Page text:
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“When I testify in court, I am often asked: ‘What is the damage of long term solitary confinement?’ … Many prisoners with serious mental illness emerge from prison after years in solitary with much worse disability, and even stable individuals emerge with very serious psychiatric symptoms. The damage from isolation is dreadfully real.”
In the U.S., there are approximately 100,000 inmates held in supermax prisons and isolation units in other prisons and jails, confined to 8’ x 10’ windowless holes for 23-24 hours a day, sometimes for decades. Terry A. Kupers, one of the world’s leading experts on the effects of solitary confinement, takes us inside the cells and minds of some of the thousand inmates he’s interviewed while investigating prison conditions over the last 40 years. From prisoners ignored by staff for urgent medical and psychiatric needs to “cell extractions” where officers in riot gear spray a prisoner with immobilizing gas to subdue him, Kupers has seen the gamut of violence that inmates encounter daily. With an empathetic yet realistic voice, Kupers sheds light on the social purposes for disappearing disadvantaged people while providing constructive rehabilitative alternatives to solitary confinement.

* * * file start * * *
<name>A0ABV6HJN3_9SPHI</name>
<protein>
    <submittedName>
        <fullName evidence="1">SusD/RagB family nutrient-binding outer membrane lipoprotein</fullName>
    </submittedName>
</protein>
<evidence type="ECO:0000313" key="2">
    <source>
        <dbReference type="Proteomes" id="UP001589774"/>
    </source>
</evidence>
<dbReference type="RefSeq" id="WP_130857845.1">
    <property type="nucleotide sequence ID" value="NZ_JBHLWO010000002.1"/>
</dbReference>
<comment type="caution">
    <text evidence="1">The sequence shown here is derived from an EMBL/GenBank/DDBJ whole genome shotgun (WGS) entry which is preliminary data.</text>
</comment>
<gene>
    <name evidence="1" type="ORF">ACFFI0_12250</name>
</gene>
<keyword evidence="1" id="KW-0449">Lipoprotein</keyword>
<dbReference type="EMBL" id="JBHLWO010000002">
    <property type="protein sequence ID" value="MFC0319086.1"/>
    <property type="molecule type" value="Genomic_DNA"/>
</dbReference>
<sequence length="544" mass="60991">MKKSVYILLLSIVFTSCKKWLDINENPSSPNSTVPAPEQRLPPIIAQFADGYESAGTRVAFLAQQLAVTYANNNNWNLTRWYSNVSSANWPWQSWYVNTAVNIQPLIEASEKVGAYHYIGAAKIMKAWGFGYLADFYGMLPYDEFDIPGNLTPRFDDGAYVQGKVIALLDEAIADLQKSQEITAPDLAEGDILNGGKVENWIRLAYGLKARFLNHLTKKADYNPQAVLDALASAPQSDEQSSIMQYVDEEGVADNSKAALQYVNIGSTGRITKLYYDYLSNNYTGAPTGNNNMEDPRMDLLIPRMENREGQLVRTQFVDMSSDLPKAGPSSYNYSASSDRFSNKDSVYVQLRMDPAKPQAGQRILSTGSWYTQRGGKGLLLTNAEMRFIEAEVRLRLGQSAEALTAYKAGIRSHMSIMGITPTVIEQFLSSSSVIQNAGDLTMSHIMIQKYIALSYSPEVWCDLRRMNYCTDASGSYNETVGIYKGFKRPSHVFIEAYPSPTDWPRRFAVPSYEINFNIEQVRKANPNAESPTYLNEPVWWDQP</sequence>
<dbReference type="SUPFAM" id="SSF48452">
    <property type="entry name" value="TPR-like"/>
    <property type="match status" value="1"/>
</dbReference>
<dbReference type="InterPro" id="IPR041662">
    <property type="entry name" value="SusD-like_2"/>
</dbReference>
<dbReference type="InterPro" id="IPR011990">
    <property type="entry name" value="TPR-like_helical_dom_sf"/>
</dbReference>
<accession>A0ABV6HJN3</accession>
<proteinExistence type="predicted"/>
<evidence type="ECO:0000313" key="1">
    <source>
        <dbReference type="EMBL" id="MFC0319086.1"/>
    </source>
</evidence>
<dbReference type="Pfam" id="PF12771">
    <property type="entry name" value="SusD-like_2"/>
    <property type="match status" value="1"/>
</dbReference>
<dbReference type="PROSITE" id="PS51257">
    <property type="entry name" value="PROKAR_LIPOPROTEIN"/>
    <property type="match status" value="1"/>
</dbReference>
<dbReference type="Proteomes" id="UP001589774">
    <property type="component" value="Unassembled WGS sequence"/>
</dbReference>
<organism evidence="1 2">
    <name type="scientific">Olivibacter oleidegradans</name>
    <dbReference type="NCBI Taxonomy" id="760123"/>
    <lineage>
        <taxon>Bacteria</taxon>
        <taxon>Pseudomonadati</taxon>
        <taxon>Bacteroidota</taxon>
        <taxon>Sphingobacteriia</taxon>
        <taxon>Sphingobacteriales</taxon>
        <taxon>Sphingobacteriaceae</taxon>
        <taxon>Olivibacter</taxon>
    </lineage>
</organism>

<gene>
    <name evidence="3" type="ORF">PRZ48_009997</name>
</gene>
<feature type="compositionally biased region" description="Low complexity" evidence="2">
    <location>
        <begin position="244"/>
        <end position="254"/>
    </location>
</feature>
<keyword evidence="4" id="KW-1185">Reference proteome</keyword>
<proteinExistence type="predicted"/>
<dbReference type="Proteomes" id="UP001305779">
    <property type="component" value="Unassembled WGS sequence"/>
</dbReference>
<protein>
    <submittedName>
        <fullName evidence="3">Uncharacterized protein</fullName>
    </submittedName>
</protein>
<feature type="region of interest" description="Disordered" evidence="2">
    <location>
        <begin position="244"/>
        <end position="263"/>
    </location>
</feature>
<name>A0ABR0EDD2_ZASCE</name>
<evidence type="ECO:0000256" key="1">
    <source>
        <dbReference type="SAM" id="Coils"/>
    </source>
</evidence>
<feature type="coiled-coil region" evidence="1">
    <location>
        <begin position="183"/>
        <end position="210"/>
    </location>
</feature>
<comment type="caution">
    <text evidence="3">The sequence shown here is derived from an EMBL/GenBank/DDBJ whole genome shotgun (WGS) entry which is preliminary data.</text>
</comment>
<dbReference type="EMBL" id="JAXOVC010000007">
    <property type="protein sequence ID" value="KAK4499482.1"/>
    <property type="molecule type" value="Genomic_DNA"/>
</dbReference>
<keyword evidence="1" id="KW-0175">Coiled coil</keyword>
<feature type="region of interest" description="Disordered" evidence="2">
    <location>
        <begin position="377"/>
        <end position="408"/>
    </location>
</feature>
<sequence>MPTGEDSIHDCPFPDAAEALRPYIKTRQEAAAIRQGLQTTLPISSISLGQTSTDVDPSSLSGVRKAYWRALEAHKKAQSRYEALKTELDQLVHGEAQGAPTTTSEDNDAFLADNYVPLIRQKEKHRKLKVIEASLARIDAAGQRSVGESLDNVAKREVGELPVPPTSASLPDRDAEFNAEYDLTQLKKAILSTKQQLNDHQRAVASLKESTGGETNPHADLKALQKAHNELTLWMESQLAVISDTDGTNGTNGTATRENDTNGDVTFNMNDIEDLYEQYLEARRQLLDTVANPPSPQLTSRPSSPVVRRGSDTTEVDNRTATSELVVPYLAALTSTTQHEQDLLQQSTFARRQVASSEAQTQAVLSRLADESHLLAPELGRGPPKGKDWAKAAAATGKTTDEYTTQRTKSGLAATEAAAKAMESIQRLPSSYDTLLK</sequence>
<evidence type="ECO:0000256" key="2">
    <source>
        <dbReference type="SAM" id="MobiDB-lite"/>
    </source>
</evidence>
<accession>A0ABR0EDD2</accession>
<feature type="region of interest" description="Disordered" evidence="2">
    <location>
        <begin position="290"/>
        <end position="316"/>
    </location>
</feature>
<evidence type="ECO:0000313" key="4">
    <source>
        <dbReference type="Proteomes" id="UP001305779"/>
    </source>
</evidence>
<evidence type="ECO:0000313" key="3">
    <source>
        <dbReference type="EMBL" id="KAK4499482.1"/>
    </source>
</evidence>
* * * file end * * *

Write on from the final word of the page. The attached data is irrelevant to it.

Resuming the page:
Terry Allen Kupers is an award-winning psychiatrist and Professor Emeritus at The Wright Institute Graduate School of Psychology. As one of the nation’s foremost experts on the mental health effects of solitary confinement, he has testified in over two dozen class action lawsuits about jail and prison conditions, the quality of mental health care “inside” and the effects of sexual abuse behind bars. He is a frequent consultant to the ACLU’s National Prison Project and Human Rights Watch and the author of Prison Madness.